Summary: God cares enough for King Ahaziah to step in and show Himself real and reminding him that there is only one true God and He is in Israel.
We ended the last chapter of 1 Kings with the sermon AND IT SHALL COME TO PASS.
• God’s Word will be fulfilled. We saw that when King Ahab died in the battlefield.
• 1 Kings 22:51-53 51Ahaziah son of Ahab became king of Israel in Samaria in the seventeenth year of Jehoshaphat king of Judah, and he reigned over Israel two years. 52He did evil in the eyes of the LORD, because he walked in the ways of his father (Ahab) and mother (Jezebel) and in the ways of Jeroboam son of Nebat (a reference repeated many times), who caused Israel to sin. (Back in 1 Kings 12 when Jeroboam introduced idolatry into Israel, making two golden calves and building shrines on high places) 53He [Ahaziah] served and worshiped Baal and provoked the LORD, the God of Israel, to anger, just as his father had done.
Let’s hear the words of God to Ahaziah - 2 Kings 1:1-8
Ahaziah fell from the upper floor and injured himself. It was most likely a serious injury because he was fearful he could not recover.
• He sought the god of Ekron, a city of the Philistines (SW of Samaria) for answer.
• There was a noted sanctuary of Baal at Ekron. The Baal-prefix to this god says it all – he followed the ways of his parents.
• Ahaziah believed that this god (some 70km away) has answer to his injury.
The only true God stepped in, as He did many times in his father Ahab’s life.
• Again we see the manifold grace of God. It is the same in our lives.
• God sent an angel to Elijah. God wants to intercept the messengers and deliver the truth to King Ahaziah.
• “Is it because there is no God in Israel that you are going off to consult Baal-Zebub, the god of Ekron?” (1:3)
• Is there no God in Israel that you have to search for one so far away, one that is no god at all?
• 1:4 “Therefore this is what the LORD says, “You will not leave the bed you are lying on. You will certainly die!”
This is not a judgement. The King is already seriously injured and would naturally die in the course of time.
• The Lord stepped in to warn him. “If truth is what you are looking for, then let me tell you the truth”, the Lord says. He alone has the answer.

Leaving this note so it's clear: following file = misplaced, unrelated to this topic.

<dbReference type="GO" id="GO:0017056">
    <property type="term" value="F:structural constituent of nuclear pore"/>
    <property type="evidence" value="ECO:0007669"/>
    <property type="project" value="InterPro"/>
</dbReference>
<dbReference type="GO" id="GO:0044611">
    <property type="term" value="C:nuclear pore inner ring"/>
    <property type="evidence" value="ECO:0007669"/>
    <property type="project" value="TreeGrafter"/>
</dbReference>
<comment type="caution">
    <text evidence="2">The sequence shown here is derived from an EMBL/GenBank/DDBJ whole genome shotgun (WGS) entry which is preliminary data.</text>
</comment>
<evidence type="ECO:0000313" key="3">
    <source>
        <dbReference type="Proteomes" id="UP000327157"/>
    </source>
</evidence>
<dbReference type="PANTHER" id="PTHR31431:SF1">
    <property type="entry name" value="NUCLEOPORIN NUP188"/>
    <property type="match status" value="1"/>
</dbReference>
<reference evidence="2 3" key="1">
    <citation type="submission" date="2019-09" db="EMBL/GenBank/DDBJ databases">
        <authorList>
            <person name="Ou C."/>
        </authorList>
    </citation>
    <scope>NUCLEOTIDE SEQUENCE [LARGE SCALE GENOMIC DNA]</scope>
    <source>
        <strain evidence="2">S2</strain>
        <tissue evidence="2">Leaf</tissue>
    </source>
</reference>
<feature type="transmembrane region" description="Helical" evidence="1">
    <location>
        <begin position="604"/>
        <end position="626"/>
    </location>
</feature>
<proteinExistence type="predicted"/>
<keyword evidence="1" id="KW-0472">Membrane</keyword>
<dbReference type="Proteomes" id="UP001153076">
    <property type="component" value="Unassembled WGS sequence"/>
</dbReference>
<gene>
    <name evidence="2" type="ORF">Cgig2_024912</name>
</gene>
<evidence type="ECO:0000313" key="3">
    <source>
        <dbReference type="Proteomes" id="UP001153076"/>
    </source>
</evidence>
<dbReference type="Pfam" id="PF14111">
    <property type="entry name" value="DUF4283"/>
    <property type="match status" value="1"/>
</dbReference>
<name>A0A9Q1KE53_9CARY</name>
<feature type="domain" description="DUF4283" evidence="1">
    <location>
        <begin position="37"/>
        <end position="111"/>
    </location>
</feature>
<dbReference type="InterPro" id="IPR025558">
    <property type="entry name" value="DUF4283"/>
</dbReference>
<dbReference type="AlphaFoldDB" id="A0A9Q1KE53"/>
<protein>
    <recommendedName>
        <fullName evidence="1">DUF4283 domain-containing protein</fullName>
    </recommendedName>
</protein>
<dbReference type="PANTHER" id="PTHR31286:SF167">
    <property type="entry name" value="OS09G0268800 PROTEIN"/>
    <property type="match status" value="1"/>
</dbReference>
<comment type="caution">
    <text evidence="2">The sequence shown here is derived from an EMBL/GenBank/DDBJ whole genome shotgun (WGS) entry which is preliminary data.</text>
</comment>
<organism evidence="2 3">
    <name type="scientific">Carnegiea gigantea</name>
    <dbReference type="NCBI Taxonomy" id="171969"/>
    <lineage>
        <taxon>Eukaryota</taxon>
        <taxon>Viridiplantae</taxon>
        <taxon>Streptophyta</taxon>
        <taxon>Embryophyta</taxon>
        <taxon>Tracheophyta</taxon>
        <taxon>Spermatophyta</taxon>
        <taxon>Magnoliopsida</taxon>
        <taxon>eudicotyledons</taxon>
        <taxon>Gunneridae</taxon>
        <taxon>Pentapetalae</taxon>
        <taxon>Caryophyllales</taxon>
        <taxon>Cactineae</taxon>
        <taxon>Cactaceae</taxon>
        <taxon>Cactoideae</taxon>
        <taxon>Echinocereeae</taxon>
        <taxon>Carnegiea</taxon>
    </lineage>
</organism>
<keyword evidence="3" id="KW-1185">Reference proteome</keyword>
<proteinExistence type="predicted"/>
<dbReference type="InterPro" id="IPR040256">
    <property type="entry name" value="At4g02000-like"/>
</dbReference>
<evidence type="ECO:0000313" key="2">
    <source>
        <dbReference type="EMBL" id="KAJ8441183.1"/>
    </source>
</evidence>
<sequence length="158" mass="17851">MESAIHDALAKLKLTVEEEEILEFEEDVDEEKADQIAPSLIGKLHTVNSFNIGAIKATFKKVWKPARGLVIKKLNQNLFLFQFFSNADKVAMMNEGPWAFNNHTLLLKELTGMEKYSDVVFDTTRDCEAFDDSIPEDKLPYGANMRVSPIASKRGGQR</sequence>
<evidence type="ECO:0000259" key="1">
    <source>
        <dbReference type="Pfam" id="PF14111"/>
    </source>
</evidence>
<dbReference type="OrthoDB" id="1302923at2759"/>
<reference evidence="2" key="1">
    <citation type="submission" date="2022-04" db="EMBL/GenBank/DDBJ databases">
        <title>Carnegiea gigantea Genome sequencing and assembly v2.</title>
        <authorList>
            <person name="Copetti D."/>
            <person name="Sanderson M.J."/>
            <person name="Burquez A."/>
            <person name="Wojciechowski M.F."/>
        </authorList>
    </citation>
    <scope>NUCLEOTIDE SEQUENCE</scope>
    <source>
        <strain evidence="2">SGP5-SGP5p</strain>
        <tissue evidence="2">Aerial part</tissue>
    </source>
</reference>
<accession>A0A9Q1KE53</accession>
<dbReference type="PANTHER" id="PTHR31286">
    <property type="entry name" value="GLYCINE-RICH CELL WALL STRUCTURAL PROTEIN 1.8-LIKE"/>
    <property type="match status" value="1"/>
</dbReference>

• God did not step in to take his life; He steps in to reveal the truth – about Himself and about his injury.
• God reminds the King that there is only one God, and He is in Israel. We see more of this self-revelation as the story progresses.
It would be wonderful for Ahaziah, knowing that he would likely not recover, to turn to God and seek for help.
• Ahaziah has already transgressed the first commandment (in the Ten Commandments), “You shall have no other gods before me.” (Exo 20:3)
• He has sinned. But if he could recognise his sin, take heed of the warning, and seek God, he might just experience the healing of God, physically and spiritually.
But he did not change. The line that we read - 1 Kings 22:53 - summed it all up.
• Ahaziah served and worshipped Baal and provoked the Lord, the God of Israel, to anger, just as his father had done.
• Baal was his deity of choice. He chose to ignore the God of Israel.
The first line of the Scots Confession - a Confession of Faith written in 1560 by leaders of the Protestant Reformation in Scotland:
• We confess and acknowledge one God alone, to whom alone we must cleave, whom alone we must serve, whom only we must worship, and in whom alone we put our trust.
• This must come first in the confession. He is the one and only, our deity of choice.
READ 2 Kings 1:9-10
Ahaziah sent a company of 50 soldiers with their captain.
• Casual reading might give us the impression that they came to extend an invitation. But apparently not.
• You don’t send a company of soldiers to do that. The King sent messengers to Ekron but company of soldiers to a lone prophet.
• Apparently it wasn’t an invitation to dinner with the King.
When Elijah responded by calling down fire from heaven, we know this wasn’t cordial.
• Elijah read it as a threat. Later on in verse 15 we read that the angel urged Elijah to come down and not be afraid. So his life was at stake.
God answered Elijah’s call, which means his call wasn’t wrong-headed or impulsive. God saw the need of the moment and sent down fire to protect His servant.